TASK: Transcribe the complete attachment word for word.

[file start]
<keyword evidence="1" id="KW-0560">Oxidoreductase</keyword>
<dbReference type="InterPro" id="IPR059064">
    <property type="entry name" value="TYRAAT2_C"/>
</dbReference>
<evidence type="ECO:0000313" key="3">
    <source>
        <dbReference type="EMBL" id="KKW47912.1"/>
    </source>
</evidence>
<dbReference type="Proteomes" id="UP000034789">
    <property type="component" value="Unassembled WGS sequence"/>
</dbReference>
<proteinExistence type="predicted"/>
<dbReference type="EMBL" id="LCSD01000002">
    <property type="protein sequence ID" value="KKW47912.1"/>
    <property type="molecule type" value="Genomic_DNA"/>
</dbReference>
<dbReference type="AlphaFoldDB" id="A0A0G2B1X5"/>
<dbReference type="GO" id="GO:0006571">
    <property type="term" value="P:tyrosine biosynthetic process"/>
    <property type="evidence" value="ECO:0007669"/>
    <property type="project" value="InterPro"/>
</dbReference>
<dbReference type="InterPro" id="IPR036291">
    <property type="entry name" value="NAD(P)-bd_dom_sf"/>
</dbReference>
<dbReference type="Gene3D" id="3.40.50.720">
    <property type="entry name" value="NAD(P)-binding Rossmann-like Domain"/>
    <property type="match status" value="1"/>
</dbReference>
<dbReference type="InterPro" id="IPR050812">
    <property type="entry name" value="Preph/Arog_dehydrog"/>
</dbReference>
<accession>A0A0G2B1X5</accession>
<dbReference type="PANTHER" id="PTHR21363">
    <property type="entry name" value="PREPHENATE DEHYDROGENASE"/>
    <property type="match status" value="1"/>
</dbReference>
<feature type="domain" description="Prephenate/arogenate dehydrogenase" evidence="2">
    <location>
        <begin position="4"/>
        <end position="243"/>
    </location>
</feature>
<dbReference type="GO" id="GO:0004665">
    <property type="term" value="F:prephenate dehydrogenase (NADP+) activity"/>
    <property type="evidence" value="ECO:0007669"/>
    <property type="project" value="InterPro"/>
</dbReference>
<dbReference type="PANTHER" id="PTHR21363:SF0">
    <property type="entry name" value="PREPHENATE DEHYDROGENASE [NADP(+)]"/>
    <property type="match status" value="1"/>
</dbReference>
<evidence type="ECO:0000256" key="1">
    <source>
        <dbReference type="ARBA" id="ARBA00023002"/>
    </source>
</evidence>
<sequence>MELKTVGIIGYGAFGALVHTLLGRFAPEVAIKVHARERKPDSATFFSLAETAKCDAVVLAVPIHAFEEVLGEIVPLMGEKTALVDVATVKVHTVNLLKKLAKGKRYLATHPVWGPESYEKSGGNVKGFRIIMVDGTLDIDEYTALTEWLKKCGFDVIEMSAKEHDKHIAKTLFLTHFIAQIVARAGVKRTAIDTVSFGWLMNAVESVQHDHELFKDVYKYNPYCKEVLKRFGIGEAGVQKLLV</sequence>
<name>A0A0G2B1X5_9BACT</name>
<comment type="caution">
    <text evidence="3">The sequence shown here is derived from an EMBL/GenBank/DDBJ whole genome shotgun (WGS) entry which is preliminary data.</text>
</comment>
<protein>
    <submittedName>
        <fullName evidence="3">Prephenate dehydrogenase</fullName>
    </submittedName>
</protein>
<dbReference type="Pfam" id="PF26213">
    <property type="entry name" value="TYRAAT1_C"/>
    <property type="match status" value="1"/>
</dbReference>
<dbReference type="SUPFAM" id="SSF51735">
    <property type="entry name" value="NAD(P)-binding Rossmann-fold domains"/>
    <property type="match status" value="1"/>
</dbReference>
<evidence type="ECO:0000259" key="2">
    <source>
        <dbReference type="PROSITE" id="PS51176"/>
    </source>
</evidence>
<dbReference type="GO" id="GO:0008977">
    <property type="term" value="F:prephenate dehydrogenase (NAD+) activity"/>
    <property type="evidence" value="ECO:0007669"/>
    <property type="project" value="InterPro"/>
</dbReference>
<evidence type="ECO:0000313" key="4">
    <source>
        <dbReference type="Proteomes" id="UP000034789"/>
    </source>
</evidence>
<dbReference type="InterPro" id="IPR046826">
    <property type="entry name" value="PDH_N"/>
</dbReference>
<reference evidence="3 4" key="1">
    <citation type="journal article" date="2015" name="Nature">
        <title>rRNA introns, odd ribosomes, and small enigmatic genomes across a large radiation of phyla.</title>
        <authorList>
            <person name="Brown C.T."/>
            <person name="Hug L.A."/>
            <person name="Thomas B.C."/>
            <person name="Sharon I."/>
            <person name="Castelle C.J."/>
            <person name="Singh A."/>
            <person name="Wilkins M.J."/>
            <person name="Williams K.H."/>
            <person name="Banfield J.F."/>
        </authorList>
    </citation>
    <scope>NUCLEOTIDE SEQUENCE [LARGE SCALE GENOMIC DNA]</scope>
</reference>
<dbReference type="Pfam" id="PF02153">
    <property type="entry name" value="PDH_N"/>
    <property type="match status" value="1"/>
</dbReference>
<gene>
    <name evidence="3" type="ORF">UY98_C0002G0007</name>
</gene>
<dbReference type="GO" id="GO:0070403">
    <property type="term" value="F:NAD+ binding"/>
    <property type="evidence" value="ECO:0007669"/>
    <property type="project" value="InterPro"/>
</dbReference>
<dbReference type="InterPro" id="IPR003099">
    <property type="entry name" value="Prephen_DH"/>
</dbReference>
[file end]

<keyword evidence="1" id="KW-0560">Oxidoreductase</keyword>
<dbReference type="InterPro" id="IPR059064">
    <property type="entry name" value="TYRAAT2_C"/>
</dbReference>
<evidence type="ECO:0000313" key="3">
    <source>
        <dbReference type="EMBL" id="KKW47912.1"/>
    </source>
</evidence>
<dbReference type="Proteomes" id="UP000034789">
    <property type="component" value="Unassembled WGS sequence"/>
</dbReference>
<proteinExistence type="predicted"/>
<dbReference type="EMBL" id="LCSD01000002">
    <property type="protein sequence ID" value="KKW47912.1"/>
    <property type="molecule type" value="Genomic_DNA"/>
</dbReference>
<dbReference type="AlphaFoldDB" id="A0A0G2B1X5"/>
<dbReference type="GO" id="GO:0006571">
    <property type="term" value="P:tyrosine biosynthetic process"/>
    <property type="evidence" value="ECO:0007669"/>
    <property type="project" value="InterPro"/>
</dbReference>
<dbReference type="InterPro" id="IPR036291">
    <property type="entry name" value="NAD(P)-bd_dom_sf"/>
</dbReference>
<dbReference type="Gene3D" id="3.40.50.720">
    <property type="entry name" value="NAD(P)-binding Rossmann-like Domain"/>
    <property type="match status" value="1"/>
</dbReference>
<dbReference type="InterPro" id="IPR050812">
    <property type="entry name" value="Preph/Arog_dehydrog"/>
</dbReference>
<accession>A0A0G2B1X5</accession>
<dbReference type="PANTHER" id="PTHR21363">
    <property type="entry name" value="PREPHENATE DEHYDROGENASE"/>
    <property type="match status" value="1"/>
</dbReference>
<feature type="domain" description="Prephenate/arogenate dehydrogenase" evidence="2">
    <location>
        <begin position="4"/>
        <end position="243"/>
    </location>
</feature>
<dbReference type="GO" id="GO:0004665">
    <property type="term" value="F:prephenate dehydrogenase (NADP+) activity"/>
    <property type="evidence" value="ECO:0007669"/>
    <property type="project" value="InterPro"/>
</dbReference>
<dbReference type="PANTHER" id="PTHR21363:SF0">
    <property type="entry name" value="PREPHENATE DEHYDROGENASE [NADP(+)]"/>
    <property type="match status" value="1"/>
</dbReference>
<evidence type="ECO:0000256" key="1">
    <source>
        <dbReference type="ARBA" id="ARBA00023002"/>
    </source>
</evidence>
<sequence>MELKTVGIIGYGAFGALVHTLLGRFAPEVAIKVHARERKPDSATFFSLAETAKCDAVVLAVPIHAFEEVLGEIVPLMGEKTALVDVATVKVHTVNLLKKLAKGKRYLATHPVWGPESYEKSGGNVKGFRIIMVDGTLDIDEYTALTEWLKKCGFDVIEMSAKEHDKHIAKTLFLTHFIAQIVARAGVKRTAIDTVSFGWLMNAVESVQHDHELFKDVYKYNPYCKEVLKRFGIGEAGVQKLLV</sequence>
<name>A0A0G2B1X5_9BACT</name>
<comment type="caution">
    <text evidence="3">The sequence shown here is derived from an EMBL/GenBank/DDBJ whole genome shotgun (WGS) entry which is preliminary data.</text>
</comment>
<protein>
    <submittedName>
        <fullName evidence="3">Prephenate dehydrogenase</fullName>
    </submittedName>
</protein>
<dbReference type="Pfam" id="PF26213">
    <property type="entry name" value="TYRAAT1_C"/>
    <property type="match status" value="1"/>
</dbReference>
<dbReference type="SUPFAM" id="SSF51735">
    <property type="entry name" value="NAD(P)-binding Rossmann-fold domains"/>
    <property type="match status" value="1"/>
</dbReference>
<evidence type="ECO:0000259" key="2">
    <source>
        <dbReference type="PROSITE" id="PS51176"/>
    </source>
</evidence>
<dbReference type="GO" id="GO:0008977">
    <property type="term" value="F:prephenate dehydrogenase (NAD+) activity"/>
    <property type="evidence" value="ECO:0007669"/>
    <property type="project" value="InterPro"/>
</dbReference>
<evidence type="ECO:0000313" key="4">
    <source>
        <dbReference type="Proteomes" id="UP000034789"/>
    </source>
</evidence>
<dbReference type="InterPro" id="IPR046826">
    <property type="entry name" value="PDH_N"/>
</dbReference>
<reference evidence="3 4" key="1">
    <citation type="journal article" date="2015" name="Nature">
        <title>rRNA introns, odd ribosomes, and small enigmatic genomes across a large radiation of phyla.</title>
        <authorList>
            <person name="Brown C.T."/>
            <person name="Hug L.A."/>
            <person name="Thomas B.C."/>
            <person name="Sharon I."/>
            <person name="Castelle C.J."/>
            <person name="Singh A."/>
            <person name="Wilkins M.J."/>
            <person name="Williams K.H."/>
            <person name="Banfield J.F."/>
        </authorList>
    </citation>
    <scope>NUCLEOTIDE SEQUENCE [LARGE SCALE GENOMIC DNA]</scope>
</reference>
<dbReference type="Pfam" id="PF02153">
    <property type="entry name" value="PDH_N"/>
    <property type="match status" value="1"/>
</dbReference>
<gene>
    <name evidence="3" type="ORF">UY98_C0002G0007</name>
</gene>
<dbReference type="GO" id="GO:0070403">
    <property type="term" value="F:NAD+ binding"/>
    <property type="evidence" value="ECO:0007669"/>
    <property type="project" value="InterPro"/>
</dbReference>
<dbReference type="InterPro" id="IPR003099">
    <property type="entry name" value="Prephen_DH"/>
</dbReference>